A recent story from the Guardian newspaper in Britain. It is about grandparents leaving their wealth to their grandchildren instead of their children, because the grandchildren have now grown up and their children sometimes feel pressured not to pass on their inheritance from their parents directly to their own children. It happens in Britain but does it also happen here?
The “sandwich generation” of 45- to 64-year-olds were the most likely recipients of this wealth, the research found – but about half of grandparents also plan to pass on wealth directly to their grandchildren.
And many people in the middle sandwich generation either want to pass on the inheritance or feel under pressure to hand it to their own adult children – the millennial generation – the research found.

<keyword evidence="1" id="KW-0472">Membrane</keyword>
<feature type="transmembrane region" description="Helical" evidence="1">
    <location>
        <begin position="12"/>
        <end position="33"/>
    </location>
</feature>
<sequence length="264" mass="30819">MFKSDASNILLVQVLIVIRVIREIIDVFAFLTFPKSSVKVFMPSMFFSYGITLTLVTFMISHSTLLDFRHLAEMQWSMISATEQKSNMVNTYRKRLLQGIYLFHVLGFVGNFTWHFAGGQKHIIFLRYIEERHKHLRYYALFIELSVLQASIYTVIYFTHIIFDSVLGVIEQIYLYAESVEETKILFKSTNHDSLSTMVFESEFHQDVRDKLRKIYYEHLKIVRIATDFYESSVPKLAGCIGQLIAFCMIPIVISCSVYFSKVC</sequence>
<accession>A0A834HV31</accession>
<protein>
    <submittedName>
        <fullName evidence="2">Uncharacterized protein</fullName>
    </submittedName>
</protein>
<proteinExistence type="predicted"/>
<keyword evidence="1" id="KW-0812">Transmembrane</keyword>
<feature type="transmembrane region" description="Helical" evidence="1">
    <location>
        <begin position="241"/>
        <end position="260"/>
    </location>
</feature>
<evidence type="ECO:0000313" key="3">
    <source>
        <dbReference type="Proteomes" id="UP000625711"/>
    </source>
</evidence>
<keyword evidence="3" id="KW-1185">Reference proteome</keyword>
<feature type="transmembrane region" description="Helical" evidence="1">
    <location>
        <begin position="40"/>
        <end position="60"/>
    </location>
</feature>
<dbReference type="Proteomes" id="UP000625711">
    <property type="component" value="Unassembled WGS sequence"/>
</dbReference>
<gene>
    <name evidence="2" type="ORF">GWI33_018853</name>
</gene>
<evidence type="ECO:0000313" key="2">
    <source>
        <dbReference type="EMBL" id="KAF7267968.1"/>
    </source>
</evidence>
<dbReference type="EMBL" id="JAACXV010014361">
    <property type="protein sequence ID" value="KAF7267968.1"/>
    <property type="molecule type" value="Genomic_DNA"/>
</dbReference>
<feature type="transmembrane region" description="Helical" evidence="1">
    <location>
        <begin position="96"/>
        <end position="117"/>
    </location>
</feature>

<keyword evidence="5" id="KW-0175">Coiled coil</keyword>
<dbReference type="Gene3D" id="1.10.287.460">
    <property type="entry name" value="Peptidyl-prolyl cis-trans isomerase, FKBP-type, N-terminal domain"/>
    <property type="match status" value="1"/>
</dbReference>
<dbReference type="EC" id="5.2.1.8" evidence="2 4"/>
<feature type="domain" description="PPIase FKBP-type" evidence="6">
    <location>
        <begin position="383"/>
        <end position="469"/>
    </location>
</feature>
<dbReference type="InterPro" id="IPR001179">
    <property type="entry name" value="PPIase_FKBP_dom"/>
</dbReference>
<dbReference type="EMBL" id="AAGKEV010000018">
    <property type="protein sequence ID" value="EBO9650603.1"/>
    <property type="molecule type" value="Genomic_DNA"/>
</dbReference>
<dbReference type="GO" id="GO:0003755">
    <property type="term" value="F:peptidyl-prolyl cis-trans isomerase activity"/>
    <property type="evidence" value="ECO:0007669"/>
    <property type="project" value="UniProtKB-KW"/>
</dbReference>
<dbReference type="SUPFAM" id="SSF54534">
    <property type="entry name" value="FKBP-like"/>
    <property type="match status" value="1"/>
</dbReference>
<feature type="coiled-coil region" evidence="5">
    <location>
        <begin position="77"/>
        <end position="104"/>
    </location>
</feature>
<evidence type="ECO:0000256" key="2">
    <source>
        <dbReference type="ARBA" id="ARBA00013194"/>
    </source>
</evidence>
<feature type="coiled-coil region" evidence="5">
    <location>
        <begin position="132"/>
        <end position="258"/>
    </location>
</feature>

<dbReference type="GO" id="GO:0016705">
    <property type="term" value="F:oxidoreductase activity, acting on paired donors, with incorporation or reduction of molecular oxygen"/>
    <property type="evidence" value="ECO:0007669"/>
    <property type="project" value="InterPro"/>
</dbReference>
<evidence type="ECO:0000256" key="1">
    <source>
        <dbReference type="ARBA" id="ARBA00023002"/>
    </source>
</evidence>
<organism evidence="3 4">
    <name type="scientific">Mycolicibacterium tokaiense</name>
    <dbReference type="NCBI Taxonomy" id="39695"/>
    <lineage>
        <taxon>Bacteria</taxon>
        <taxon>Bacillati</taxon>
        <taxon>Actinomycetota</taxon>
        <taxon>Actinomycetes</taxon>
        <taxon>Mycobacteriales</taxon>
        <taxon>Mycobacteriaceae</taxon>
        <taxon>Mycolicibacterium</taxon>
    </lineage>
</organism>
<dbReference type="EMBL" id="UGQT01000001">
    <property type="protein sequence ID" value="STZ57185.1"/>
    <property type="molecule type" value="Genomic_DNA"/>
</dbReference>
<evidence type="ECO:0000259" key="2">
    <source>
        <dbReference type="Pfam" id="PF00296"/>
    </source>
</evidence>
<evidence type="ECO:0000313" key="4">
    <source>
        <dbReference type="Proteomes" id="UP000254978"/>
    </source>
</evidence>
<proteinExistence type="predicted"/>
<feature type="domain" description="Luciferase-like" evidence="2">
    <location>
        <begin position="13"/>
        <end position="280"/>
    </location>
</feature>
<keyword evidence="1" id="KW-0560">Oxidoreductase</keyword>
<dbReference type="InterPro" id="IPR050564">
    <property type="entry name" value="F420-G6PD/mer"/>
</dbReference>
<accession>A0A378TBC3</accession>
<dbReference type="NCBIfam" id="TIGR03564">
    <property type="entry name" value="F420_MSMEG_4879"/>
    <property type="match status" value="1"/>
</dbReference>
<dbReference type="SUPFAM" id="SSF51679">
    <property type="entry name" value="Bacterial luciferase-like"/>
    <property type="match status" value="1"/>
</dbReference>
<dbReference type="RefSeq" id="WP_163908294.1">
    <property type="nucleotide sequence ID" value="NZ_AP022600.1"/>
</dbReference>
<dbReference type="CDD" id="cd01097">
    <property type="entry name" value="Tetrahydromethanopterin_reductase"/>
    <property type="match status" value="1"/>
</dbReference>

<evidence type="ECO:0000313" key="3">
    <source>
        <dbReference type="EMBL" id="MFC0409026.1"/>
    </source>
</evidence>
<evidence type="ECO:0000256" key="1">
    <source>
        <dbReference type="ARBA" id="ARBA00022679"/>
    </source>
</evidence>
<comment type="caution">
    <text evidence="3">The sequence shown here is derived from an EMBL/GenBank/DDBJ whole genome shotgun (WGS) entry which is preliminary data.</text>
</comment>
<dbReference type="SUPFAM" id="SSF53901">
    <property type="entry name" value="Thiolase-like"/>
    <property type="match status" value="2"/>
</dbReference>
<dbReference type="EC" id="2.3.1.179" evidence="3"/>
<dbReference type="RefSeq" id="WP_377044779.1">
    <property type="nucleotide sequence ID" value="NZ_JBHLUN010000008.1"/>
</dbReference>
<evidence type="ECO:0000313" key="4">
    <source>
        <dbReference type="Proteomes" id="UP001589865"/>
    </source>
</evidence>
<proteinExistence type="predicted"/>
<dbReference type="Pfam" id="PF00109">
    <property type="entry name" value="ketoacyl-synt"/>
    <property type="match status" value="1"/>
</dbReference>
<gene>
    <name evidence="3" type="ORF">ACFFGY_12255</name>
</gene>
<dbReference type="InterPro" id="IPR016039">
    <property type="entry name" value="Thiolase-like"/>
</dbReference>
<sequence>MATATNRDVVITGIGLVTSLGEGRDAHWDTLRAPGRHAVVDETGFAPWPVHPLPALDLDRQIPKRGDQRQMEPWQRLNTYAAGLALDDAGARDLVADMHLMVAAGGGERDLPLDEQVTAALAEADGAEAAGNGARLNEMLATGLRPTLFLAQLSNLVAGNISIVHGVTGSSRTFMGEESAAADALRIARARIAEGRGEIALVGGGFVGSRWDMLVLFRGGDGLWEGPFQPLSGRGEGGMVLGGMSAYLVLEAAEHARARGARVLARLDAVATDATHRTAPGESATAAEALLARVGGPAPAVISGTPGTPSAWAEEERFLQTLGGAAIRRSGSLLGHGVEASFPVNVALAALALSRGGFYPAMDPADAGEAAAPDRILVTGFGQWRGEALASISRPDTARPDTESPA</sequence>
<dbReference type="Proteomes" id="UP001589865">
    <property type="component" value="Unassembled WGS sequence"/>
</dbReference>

Two-fifths (40%) of 45 to 64-year-olds feel that there is pressure to pass on wealth. Nearly two-thirds (62%) are concerned about the financial position of the younger generation who have not generally seen their wealth increase, due to surging house prices, in the same way that some people in the older generations have.
A recent report from the Institute for Fiscal Studies (IFS) suggested the amount of wealth that younger generations will end up with is more likely to hinge on how well off their parents are than was the case for older generations.
The IFS warned that today’s young adults will find it harder to create their own wealth than previous generations, with implications for social mobility.